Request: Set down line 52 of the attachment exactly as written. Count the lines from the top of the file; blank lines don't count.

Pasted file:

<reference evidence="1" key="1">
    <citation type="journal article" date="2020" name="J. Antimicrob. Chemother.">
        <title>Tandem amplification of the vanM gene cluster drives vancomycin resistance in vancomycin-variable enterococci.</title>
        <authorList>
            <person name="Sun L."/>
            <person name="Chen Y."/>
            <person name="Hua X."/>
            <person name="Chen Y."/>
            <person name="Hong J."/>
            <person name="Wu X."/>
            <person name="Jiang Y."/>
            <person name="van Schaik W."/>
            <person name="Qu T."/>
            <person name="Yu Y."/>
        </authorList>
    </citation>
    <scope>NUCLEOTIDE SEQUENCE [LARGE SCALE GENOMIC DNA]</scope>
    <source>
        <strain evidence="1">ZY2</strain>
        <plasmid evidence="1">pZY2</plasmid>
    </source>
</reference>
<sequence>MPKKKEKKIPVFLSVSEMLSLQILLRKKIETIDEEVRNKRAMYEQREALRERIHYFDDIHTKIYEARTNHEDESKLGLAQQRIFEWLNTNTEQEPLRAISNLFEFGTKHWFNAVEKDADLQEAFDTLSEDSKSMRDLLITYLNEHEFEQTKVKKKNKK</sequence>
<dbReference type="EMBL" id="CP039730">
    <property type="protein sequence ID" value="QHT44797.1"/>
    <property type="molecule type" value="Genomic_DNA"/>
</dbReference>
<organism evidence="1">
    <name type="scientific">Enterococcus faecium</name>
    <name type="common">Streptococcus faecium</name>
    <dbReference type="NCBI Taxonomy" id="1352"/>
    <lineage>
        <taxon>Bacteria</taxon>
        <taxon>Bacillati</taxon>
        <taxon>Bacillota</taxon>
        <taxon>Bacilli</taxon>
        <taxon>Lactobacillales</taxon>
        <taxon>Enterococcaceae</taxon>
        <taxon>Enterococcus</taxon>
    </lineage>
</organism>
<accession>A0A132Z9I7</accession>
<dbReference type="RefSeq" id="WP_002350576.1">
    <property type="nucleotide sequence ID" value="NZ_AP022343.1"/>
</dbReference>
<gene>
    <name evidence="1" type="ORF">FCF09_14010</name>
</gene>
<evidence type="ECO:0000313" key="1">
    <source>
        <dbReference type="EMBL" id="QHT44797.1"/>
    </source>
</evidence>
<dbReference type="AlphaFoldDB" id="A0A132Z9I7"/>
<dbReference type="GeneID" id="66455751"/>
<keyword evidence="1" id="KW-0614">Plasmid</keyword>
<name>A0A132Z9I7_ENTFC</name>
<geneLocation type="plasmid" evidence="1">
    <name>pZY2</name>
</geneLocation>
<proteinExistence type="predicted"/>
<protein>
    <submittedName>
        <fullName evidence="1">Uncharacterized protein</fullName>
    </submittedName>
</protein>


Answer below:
    </source>